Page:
Answering insurer’s statements regarding life settlements in the Insurance Journal

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The Financial Services Consumer Alliance is offering a warning to any advisors who have read or will be reading this text written by Alain Theriault in the Insurance Journal.

http://www.insurance-journal.ca/2014/04/23/viatical-settlements-stage-comeback-to-insurers-chagrin/

 

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5 comments

  1. Richard, as I said before they are Guidelines and if the life insurers are unwilling to be more flexible, then yes Ontario Lifeline is willing to step in and find the best third party alternative legally available for the policyholder.
    It may be that the policyholder is 85 and healthy and has no longer any need for the life insurance and in such a case he should be allowed to deal with a local Ontario buyer willing to purchase his policy rather than being forced to contact Quebec or the US to sell his policy.
    This morning I went to meet Christine Elliott the MPP for Whitby and the widow of the late Jim Flaherty and asked her to perpetuate his legacy by getting FSCO to PROMULGATE updated Life Settlement Regulations in place of the DRAFT Viatical Settlement Regulations sent out by FSCO for Stakeholder Comments in July 2001.
    By ontario lifeline

  2. Richard, the AIDS lobby had their chance with the Bob Rae NDP government but missed the boat because John Jordan took 3 years (instead of 3 weeks) to publish his Feasibility Study and by then in 97 Mike Harris and the PCs were in power. They preferred a “common sense” approach and brought in Schedule G of the Red Tape Reduction in December 2000 with a DRAFT set of Viatical Settlement Regulations in July 2001. But when Harris resigned and Eves and Ecker took over the matter was dropped until after the election when the Liberals took over and again they missed the boat.
    By Daniel Kahan

  3. Richard, the problem about reverse mortgage life settlements is that the trafficking restriction mentions “hypothecation, assignment or pledge”, which can be construed to include the collateral assignment of a life policy. While nobody has a problem with the Canadian banks lending the policyholder up to the CSV and taking a collateral assignment of the life policy, the same cannot be said with any degree of absolute certainty with respect to a Living Benefit loan made by a third party. While it would appear that life insurers including Manulife do not object to a one-off “top-up” loan where they are not willing to exceed their cap of $100K, the same cannot be said for a healthy 75 year old Ontarian who wants to “monetize” his $1 m. T100 policy.He could legally donate his life policy to a Canadian charity and receive a charitable tax receipt, and he would be allowed to contact an entity based OUTSIDE Ontario to sell or obtain a loan, provided they did NOT solicit for his business in Ontario.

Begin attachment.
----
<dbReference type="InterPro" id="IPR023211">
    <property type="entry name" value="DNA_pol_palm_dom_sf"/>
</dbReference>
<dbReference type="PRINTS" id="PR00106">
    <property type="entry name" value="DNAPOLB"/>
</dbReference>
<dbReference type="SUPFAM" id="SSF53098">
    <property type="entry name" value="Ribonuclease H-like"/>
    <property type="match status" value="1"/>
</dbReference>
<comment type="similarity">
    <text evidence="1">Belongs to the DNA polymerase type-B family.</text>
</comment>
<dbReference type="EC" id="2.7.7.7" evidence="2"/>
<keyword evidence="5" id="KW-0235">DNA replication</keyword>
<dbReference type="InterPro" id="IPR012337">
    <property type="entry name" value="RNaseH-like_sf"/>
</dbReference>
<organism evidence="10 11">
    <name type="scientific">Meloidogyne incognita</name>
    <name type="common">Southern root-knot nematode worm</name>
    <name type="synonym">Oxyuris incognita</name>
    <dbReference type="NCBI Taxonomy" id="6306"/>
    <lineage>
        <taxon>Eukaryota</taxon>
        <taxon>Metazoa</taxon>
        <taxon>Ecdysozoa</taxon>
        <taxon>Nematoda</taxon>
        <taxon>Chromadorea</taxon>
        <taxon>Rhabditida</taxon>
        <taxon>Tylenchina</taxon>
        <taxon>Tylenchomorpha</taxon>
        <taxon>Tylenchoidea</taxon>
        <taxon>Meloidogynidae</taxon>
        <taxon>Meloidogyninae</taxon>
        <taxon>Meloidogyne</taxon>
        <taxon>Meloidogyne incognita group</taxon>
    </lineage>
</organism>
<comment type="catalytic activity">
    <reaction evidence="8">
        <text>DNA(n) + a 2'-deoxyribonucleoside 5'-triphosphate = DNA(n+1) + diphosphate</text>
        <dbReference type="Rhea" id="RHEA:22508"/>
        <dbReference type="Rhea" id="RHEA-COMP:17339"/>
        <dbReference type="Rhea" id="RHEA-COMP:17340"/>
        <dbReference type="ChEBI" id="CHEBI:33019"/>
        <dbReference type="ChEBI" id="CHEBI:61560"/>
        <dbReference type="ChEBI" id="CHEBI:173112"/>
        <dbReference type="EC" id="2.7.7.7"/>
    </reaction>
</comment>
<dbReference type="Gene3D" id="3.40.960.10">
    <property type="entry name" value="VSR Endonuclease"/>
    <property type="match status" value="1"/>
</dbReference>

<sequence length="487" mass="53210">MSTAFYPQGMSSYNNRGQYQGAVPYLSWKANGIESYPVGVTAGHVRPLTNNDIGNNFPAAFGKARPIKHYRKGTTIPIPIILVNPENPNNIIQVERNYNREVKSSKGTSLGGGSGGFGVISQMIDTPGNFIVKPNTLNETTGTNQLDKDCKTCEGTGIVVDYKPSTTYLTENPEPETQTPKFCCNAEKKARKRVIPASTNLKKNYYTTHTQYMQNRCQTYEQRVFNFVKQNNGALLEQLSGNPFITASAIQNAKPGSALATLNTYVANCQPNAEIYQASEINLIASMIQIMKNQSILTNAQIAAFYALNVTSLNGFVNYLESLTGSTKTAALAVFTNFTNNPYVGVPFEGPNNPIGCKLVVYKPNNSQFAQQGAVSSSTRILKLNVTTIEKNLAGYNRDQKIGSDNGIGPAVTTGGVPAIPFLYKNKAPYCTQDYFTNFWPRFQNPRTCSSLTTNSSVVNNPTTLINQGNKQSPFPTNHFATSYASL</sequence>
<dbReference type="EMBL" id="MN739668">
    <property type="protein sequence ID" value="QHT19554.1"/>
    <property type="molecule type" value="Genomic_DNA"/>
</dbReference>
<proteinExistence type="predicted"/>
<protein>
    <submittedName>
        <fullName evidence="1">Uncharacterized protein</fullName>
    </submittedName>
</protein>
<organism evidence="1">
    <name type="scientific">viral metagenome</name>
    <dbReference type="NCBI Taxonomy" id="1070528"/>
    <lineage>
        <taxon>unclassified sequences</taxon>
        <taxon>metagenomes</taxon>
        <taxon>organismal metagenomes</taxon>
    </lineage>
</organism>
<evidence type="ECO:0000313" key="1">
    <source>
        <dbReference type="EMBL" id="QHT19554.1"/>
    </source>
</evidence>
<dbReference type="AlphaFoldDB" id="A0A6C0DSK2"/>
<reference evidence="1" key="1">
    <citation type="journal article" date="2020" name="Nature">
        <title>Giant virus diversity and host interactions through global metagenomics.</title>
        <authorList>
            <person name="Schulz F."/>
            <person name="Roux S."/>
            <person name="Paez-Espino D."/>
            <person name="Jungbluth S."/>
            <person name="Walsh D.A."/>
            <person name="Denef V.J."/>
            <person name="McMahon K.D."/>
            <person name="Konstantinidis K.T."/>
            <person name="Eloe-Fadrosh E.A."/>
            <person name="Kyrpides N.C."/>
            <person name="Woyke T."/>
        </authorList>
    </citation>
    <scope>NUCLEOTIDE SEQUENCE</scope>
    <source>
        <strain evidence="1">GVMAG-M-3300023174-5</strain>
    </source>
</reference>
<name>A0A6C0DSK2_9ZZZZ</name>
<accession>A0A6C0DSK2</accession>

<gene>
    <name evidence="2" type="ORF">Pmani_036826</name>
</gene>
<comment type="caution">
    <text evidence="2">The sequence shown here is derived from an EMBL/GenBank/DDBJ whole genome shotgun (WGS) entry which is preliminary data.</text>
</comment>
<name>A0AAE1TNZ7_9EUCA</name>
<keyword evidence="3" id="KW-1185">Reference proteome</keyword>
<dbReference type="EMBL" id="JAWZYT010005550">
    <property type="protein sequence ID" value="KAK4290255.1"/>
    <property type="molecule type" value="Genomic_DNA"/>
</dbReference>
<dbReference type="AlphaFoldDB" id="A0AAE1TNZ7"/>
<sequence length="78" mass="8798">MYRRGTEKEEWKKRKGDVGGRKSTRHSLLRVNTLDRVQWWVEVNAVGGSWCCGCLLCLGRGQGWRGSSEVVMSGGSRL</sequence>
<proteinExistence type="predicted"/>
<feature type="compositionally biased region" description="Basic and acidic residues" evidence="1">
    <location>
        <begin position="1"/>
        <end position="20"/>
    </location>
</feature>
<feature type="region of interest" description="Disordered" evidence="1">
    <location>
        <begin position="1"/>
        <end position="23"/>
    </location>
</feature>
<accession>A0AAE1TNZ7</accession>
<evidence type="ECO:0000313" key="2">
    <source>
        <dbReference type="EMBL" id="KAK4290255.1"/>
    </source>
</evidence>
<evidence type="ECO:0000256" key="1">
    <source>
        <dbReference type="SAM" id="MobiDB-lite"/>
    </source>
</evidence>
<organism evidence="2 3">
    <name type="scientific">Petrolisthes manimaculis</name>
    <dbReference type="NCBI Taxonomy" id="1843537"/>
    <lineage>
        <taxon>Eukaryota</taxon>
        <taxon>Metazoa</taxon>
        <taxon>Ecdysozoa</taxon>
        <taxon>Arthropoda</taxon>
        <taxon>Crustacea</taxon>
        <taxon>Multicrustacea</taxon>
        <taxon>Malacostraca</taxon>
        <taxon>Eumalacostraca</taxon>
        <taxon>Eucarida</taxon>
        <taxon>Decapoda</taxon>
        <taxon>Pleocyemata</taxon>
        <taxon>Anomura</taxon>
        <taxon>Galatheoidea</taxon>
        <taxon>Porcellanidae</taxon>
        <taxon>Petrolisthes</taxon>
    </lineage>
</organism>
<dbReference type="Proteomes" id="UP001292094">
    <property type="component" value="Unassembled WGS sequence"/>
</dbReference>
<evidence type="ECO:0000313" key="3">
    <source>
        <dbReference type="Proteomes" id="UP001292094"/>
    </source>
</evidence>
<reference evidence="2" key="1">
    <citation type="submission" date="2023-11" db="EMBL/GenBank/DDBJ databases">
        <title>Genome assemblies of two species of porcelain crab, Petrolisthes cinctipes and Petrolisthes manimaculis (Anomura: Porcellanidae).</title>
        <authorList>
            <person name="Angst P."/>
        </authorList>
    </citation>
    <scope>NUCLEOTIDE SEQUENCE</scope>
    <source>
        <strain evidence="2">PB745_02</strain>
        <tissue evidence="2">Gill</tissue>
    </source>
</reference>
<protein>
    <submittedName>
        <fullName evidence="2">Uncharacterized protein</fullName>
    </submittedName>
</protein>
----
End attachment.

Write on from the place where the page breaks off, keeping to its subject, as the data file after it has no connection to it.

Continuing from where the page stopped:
The FSCA should be contacting the Market Conduct Regulators,especially in Ontario, to confirm the above and whether they are willing to be PROACTIVE and call on the new Ontario government to finally implement Regulations under Schedule G of the Red Tape Reduction Act 2000. As a first step they could start with the DRAFT Viatical Settlement Regulations issued in July 2001 for Stakeholder Comment and update the DRAFT to include Life Settlements and give special consideration to LOANS compared to SETTLEMENTS.
    While Ontario has no control over OSFI and the federally-regulated finanial institutions, there is no reason why they should not SPECIFICALLY allow Ontario Credit Unions to make reverse mortgage life settlements and treat them as SECURE loans just like they can do with a reverse mortgage secured by the (volatile) equity in the home.
    By Daniel Kahan

    • Darryl, it is legal in all provinces to sell your life policy. What is restricted in some province is starting a business that would make solicitations to sell your policy. As a result, it is legal for you to contact anyone anywhere to sell your policy. If you want to sell your policy in China you can… So yes you can sell your policy to a Quebec company. Please note the following. Verify that your contract does allow a transfer of ownership without the approval of the insurer. Some life contracts do restrict transfer of ownership. Also understand also that selling your policy can create a taxable gain. Have you considered a loan settlement?

      I talk about this in my EHotLine. Please visit http://www.consumerights.ca/ehotline.html for more info

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